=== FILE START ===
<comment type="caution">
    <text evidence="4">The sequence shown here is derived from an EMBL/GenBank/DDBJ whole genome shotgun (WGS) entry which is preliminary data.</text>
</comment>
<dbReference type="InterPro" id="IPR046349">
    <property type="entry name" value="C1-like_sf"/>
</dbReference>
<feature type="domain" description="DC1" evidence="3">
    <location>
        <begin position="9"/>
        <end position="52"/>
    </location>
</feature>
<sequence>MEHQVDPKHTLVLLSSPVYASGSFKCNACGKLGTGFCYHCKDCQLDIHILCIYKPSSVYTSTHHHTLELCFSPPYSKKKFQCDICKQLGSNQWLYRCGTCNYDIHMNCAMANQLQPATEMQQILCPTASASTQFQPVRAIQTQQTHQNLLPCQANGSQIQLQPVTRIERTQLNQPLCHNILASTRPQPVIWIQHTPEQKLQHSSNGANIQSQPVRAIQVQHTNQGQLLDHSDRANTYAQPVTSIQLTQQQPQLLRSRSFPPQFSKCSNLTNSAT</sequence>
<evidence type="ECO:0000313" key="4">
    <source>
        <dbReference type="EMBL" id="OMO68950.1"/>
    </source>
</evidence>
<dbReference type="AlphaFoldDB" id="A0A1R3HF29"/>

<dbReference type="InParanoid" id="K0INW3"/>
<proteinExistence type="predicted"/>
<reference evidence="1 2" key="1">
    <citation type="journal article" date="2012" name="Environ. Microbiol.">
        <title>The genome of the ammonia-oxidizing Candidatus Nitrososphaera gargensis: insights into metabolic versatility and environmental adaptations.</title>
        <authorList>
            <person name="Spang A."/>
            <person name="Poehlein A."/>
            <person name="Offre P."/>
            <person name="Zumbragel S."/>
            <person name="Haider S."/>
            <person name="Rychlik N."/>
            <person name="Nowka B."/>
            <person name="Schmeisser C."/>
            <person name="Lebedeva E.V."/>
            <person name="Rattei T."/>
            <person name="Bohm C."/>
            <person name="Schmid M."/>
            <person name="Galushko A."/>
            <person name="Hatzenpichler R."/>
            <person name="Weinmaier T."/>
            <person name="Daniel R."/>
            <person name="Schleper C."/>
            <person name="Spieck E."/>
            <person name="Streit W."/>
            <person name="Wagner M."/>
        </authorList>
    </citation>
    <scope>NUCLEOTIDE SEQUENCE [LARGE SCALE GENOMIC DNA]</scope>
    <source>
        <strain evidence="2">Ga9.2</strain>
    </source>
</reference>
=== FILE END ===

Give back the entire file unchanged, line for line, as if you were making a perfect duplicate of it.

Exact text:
<comment type="caution">
    <text evidence="4">The sequence shown here is derived from an EMBL/GenBank/DDBJ whole genome shotgun (WGS) entry which is preliminary data.</text>
</comment>
<dbReference type="InterPro" id="IPR046349">
    <property type="entry name" value="C1-like_sf"/>
</dbReference>
<feature type="domain" description="DC1" evidence="3">
    <location>
        <begin position="9"/>
        <end position="52"/>
    </location>
</feature>
<sequence>MEHQVDPKHTLVLLSSPVYASGSFKCNACGKLGTGFCYHCKDCQLDIHILCIYKPSSVYTSTHHHTLELCFSPPYSKKKFQCDICKQLGSNQWLYRCGTCNYDIHMNCAMANQLQPATEMQQILCPTASASTQFQPVRAIQTQQTHQNLLPCQANGSQIQLQPVTRIERTQLNQPLCHNILASTRPQPVIWIQHTPEQKLQHSSNGANIQSQPVRAIQVQHTNQGQLLDHSDRANTYAQPVTSIQLTQQQPQLLRSRSFPPQFSKCSNLTNSAT</sequence>
<evidence type="ECO:0000313" key="4">
    <source>
        <dbReference type="EMBL" id="OMO68950.1"/>
    </source>
</evidence>
<dbReference type="AlphaFoldDB" id="A0A1R3HF29"/>

<dbReference type="InParanoid" id="K0INW3"/>
<proteinExistence type="predicted"/>
<reference evidence="1 2" key="1">
    <citation type="journal article" date="2012" name="Environ. Microbiol.">
        <title>The genome of the ammonia-oxidizing Candidatus Nitrososphaera gargensis: insights into metabolic versatility and environmental adaptations.</title>
        <authorList>
            <person name="Spang A."/>
            <person name="Poehlein A."/>
            <person name="Offre P."/>
            <person name="Zumbragel S."/>
            <person name="Haider S."/>
            <person name="Rychlik N."/>
            <person name="Nowka B."/>
            <person name="Schmeisser C."/>
            <person name="Lebedeva E.V."/>
            <person name="Rattei T."/>
            <person name="Bohm C."/>
            <person name="Schmid M."/>
            <person name="Galushko A."/>
            <person name="Hatzenpichler R."/>
            <person name="Weinmaier T."/>
            <person name="Daniel R."/>
            <person name="Schleper C."/>
            <person name="Spieck E."/>
            <person name="Streit W."/>
            <person name="Wagner M."/>
        </authorList>
    </citation>
    <scope>NUCLEOTIDE SEQUENCE [LARGE SCALE GENOMIC DNA]</scope>
    <source>
        <strain evidence="2">Ga9.2</strain>
    </source>
</reference>